Women less likely to get CPR and survive a cardiac arrest

Women who have a cardiac arrest outside the hospital setting are less likely to receive resuscitation from bystanders and more likely to die than men, according to Dutch research published in the European Heart Journal. The authors found that men and women did not receive equal treatment when having a cardiac arrest in the community. An important factor in this was that people did not recognise that women who collapsed were having a cardiac arrest, leading to delays in calling the emergency services and delays in providing resuscitation treatment. The researchers analysed data from all resuscitation attempts made by emergency services between 2006 and 2012 in one province in The Netherlands. They identified 5717 out-of-hospital cardiac arrests treated during this period, 28% of which occurred in women. They found that women were less likely than men to receive a resuscitation attempt by a bystander (68% v 73%), even when there was someone there to witness the collapse (69% v 74%). Survival from the time of the cardiac arrest to admission to hospital was lower in women (34% v 37%), and women were less likely to survive from admission to discharge (37% v 55%). Overall, the chances of women surviving to be discharged from hospital was about half that of men (12.5% v 20%). The researchers believe this is largely explained by the lower rate of shockable initial rhythm in women (33% v 52%) and found several reasons that might explain this difference. Fewer women than men tended to have a cardiac arrest when there were other people around to see it happen (for demographic reasons, there are more elderly women living on their own than men), and because the symptoms of a heart attack (one of the most common causes of cardiac arrest) may not be recognised so quickly in women. The researchers called for a range of measures, ranging from public awareness campaigns about heart attack and cardiac arrest in women to reorganisation of health care systems in order to provide faster resuscitation to women, particularly those living on their own, for instance, by wearable devices that monitor heart rate and circulation that can send alerts to monitoring systems.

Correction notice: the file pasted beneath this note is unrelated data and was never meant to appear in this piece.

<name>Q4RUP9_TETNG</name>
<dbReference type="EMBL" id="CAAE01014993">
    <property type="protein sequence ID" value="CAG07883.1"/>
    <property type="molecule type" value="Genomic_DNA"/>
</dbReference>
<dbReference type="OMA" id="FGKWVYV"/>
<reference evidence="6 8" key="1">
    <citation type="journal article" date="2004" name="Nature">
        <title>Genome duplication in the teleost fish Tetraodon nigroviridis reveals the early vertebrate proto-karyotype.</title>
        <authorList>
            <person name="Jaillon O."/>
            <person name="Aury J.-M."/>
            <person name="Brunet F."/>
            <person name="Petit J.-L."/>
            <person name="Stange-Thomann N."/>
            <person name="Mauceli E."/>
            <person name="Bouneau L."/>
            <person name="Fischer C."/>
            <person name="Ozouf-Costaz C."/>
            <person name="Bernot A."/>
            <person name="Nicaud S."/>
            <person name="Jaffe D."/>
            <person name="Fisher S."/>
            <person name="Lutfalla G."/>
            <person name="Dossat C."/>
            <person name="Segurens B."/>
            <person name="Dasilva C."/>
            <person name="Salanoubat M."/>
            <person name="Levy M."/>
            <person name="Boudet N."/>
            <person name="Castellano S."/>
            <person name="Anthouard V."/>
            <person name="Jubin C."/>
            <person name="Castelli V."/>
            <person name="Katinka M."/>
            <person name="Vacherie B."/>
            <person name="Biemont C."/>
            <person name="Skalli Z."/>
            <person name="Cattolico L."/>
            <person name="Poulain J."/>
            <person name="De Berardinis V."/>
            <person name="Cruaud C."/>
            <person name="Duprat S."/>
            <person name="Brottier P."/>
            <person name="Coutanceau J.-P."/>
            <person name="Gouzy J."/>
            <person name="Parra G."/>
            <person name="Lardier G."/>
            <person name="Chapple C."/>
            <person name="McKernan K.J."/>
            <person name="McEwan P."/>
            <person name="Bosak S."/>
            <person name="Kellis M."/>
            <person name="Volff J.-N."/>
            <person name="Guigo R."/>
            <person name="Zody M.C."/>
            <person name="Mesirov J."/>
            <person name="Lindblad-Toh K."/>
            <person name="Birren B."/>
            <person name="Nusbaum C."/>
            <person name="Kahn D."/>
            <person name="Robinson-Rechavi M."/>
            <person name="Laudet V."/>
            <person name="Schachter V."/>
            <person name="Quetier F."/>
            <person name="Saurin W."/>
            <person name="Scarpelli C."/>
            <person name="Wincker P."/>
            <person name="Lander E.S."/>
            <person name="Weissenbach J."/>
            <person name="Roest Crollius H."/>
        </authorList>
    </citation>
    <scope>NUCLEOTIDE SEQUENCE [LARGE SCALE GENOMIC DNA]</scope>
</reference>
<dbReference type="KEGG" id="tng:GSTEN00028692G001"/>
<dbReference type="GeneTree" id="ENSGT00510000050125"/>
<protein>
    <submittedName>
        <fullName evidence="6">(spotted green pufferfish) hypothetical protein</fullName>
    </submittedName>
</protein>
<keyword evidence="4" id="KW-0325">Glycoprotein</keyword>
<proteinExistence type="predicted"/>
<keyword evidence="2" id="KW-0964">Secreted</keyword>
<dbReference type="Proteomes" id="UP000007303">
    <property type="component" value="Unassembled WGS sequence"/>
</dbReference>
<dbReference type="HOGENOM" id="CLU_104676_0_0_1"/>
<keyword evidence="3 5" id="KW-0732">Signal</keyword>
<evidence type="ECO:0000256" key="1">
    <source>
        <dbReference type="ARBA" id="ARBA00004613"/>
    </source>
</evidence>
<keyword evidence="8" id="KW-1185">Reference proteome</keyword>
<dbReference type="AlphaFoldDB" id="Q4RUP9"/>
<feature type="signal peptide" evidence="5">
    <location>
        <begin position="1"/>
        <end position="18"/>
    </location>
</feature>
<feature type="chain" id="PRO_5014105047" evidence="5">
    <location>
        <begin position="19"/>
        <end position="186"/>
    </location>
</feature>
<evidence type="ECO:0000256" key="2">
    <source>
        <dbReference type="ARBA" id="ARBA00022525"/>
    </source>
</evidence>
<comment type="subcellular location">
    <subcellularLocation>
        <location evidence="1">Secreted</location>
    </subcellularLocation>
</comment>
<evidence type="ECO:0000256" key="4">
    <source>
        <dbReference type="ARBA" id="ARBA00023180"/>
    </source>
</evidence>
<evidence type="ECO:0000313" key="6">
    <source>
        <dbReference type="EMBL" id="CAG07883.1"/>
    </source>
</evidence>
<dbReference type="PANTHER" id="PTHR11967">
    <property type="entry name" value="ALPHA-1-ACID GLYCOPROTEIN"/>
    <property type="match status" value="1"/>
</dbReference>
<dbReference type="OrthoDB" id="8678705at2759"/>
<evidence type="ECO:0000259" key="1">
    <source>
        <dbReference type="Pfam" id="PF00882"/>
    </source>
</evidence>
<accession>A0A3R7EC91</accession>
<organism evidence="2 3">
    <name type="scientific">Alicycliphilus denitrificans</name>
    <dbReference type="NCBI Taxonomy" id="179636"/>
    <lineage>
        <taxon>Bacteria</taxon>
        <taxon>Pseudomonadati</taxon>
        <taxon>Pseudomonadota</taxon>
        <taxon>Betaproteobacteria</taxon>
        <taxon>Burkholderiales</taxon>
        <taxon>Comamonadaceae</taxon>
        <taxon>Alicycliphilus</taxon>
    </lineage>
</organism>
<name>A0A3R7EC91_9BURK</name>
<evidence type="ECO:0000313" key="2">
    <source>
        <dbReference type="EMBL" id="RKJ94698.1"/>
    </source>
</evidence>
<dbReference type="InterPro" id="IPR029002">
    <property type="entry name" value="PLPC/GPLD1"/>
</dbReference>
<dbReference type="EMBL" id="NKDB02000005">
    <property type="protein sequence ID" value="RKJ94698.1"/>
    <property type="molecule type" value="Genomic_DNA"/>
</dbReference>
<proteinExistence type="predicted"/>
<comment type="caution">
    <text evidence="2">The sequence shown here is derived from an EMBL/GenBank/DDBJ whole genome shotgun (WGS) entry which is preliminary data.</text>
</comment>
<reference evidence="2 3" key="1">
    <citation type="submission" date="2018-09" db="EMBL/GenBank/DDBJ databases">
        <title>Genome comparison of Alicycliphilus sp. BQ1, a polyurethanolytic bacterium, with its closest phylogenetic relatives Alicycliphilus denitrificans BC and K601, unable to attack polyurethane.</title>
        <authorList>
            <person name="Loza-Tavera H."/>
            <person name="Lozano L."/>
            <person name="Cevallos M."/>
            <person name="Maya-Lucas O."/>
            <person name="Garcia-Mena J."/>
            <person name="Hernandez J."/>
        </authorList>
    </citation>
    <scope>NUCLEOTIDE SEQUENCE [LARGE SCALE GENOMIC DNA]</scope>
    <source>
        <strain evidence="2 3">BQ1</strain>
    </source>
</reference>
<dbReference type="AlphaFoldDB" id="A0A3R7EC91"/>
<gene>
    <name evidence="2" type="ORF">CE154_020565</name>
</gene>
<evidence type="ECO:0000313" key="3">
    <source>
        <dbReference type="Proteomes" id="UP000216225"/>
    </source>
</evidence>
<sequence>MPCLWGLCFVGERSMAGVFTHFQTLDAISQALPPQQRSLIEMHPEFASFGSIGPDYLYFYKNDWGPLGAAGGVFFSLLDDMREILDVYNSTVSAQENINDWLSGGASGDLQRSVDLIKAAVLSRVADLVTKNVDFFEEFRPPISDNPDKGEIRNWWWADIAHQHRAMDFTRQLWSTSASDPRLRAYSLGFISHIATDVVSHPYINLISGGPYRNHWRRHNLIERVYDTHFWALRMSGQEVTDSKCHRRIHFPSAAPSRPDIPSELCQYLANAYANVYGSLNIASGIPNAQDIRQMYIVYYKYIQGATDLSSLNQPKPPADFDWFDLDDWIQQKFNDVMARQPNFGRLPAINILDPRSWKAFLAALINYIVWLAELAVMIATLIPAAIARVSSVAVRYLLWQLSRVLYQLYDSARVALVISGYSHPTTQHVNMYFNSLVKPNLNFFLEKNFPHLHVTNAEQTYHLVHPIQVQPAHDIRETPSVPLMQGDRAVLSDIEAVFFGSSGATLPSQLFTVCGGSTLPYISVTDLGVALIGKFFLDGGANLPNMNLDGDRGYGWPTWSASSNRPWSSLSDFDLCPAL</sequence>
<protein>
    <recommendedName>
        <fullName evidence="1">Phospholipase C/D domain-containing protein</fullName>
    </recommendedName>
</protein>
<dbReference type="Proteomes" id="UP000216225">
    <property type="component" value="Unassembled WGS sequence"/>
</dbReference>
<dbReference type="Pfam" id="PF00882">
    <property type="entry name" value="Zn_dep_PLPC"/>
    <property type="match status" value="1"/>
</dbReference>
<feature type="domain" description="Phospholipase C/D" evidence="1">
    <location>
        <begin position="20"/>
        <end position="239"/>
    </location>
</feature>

Why fermented food is good for you

German researchers have discovered that humans and great apes possess a receptor on their cells that detects metabolites from bacteria commonly found in fermented foods and triggers movement of immune cells, according to a study published in PLOS Genetics. Consuming lactic acid bacteria – the kind that turn milk into yogurt and cabbage into sauerkraut – can offer many health benefits, but scientists still don’t understand, on a molecular level, why it is helpful to ingest these bacteria and how that affects our immune system. Now, researchers have found one way that lactic acid bacteria interact with our bodies. Initially, the researchers were investigating proteins on the surface of cells called hydroxycarboxylic acid (HCA) receptors. Most animals have only two types of this receptor but humans and great apes have three. The researchers discovered that a metabolite produced by lactic acid bacteria, D-phenyllactic acid, binds strongly to the third HCA receptor, signalling the immune system of their presence. The researchers proposed that the third HCA receptor arose in a common ancestor of humans and great apes, and enabled them to consume foods that are starting to decay, such as fruits picked up from the ground. The study yields new insights into the evolutionary dynamics between microbes and their human hosts and opens new research directions for understanding the multiple positive effects of eating fermented foods. Future studies may reveal the details of how D-phenyllactic acid impacts the immune system, and whether the metabolite also affects fat cells, which also carry the third HCA receptor on their surfaces.

Probe detects mechanism for spreading metastatic cancer cells

Researchers from the University of Adelaide have developed a fluorescent sensor that can detect migrating cancer cells and could be used to target medication to stop metastasis in aggressive cancers. In a study published in Molecular Pharmacology, the authors showed mammalian proteins known as aquaporins (AQP) are essential for enabling rapid migration in certain classes of aggressive cancer cells. AQP1 facilitates movement of water and small solutes such as ions across membranes. The levels of AQP1 in cancers rise as the severity of the disease worsens. The new photo-switchable ion probe allows real-time imaging of AQP1 function in living cells as they move, creating a new capability for streamlined drug discovery for these channels using optical screening. The authors said the discovery was applicable to many types of cancer, especially aggressive AQP1-dependent types. “We are currently developing a fast and efficient drug screening method by incorporating the new sensor. By using this method we can screen hundreds and thousands of drugs and identify potential drugs that might slow down cancer cell migration. We have already made significant progress in developing our drug screening method. At the same time, we also have designed a library of novel drug candidates ready to be screened using this method.”

What’s new online at the MJA

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